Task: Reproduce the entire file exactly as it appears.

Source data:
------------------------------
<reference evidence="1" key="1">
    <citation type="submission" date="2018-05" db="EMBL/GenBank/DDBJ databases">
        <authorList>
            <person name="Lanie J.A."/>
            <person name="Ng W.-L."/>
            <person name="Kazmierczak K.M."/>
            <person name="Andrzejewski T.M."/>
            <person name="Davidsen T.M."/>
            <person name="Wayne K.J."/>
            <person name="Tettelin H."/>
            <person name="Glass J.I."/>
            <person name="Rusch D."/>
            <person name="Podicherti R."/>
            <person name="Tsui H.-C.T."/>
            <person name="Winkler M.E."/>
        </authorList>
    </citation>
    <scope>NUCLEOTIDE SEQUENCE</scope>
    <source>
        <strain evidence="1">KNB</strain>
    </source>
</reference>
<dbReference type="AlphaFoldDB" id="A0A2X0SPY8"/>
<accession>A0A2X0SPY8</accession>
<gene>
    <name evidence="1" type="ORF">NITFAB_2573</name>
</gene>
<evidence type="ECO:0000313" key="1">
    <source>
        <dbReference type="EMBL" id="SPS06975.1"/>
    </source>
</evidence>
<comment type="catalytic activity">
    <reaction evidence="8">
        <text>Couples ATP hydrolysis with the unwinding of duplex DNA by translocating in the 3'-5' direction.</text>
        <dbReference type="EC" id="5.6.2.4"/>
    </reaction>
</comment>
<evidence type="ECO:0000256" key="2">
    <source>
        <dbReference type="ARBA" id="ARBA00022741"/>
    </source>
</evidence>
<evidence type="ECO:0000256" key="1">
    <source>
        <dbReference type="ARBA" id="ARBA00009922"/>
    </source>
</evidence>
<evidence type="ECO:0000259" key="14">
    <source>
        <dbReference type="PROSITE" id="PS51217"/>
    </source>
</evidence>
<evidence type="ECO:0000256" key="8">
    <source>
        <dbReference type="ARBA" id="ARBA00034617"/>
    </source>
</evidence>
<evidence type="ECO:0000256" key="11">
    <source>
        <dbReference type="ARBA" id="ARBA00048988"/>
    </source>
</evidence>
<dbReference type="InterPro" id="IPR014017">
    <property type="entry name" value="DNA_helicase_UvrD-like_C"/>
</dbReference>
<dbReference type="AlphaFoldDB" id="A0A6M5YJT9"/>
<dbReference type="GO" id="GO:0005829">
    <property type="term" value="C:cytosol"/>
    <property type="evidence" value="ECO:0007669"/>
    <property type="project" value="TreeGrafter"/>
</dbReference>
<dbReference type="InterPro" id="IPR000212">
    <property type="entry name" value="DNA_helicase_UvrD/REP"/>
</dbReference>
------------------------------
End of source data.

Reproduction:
<reference evidence="1" key="1">
    <citation type="submission" date="2018-05" db="EMBL/GenBank/DDBJ databases">
        <authorList>
            <person name="Lanie J.A."/>
            <person name="Ng W.-L."/>
            <person name="Kazmierczak K.M."/>
            <person name="Andrzejewski T.M."/>
            <person name="Davidsen T.M."/>
            <person name="Wayne K.J."/>
            <person name="Tettelin H."/>
            <person name="Glass J.I."/>
            <person name="Rusch D."/>
            <person name="Podicherti R."/>
            <person name="Tsui H.-C.T."/>
            <person name="Winkler M.E."/>
        </authorList>
    </citation>
    <scope>NUCLEOTIDE SEQUENCE</scope>
    <source>
        <strain evidence="1">KNB</strain>
    </source>
</reference>
<dbReference type="AlphaFoldDB" id="A0A2X0SPY8"/>
<accession>A0A2X0SPY8</accession>
<gene>
    <name evidence="1" type="ORF">NITFAB_2573</name>
</gene>
<evidence type="ECO:0000313" key="1">
    <source>
        <dbReference type="EMBL" id="SPS06975.1"/>
    </source>
</evidence>
<comment type="catalytic activity">
    <reaction evidence="8">
        <text>Couples ATP hydrolysis with the unwinding of duplex DNA by translocating in the 3'-5' direction.</text>
        <dbReference type="EC" id="5.6.2.4"/>
    </reaction>
</comment>
<evidence type="ECO:0000256" key="2">
    <source>
        <dbReference type="ARBA" id="ARBA00022741"/>
    </source>
</evidence>
<evidence type="ECO:0000256" key="1">
    <source>
        <dbReference type="ARBA" id="ARBA00009922"/>
    </source>
</evidence>
<evidence type="ECO:0000259" key="14">
    <source>
        <dbReference type="PROSITE" id="PS51217"/>
    </source>
</evidence>
<evidence type="ECO:0000256" key="8">
    <source>
        <dbReference type="ARBA" id="ARBA00034617"/>
    </source>
</evidence>
<evidence type="ECO:0000256" key="11">
    <source>
        <dbReference type="ARBA" id="ARBA00048988"/>
    </source>
</evidence>
<dbReference type="InterPro" id="IPR014017">
    <property type="entry name" value="DNA_helicase_UvrD-like_C"/>
</dbReference>
<dbReference type="AlphaFoldDB" id="A0A6M5YJT9"/>
<dbReference type="GO" id="GO:0005829">
    <property type="term" value="C:cytosol"/>
    <property type="evidence" value="ECO:0007669"/>
    <property type="project" value="TreeGrafter"/>
</dbReference>
<dbReference type="InterPro" id="IPR000212">
    <property type="entry name" value="DNA_helicase_UvrD/REP"/>
</dbReference>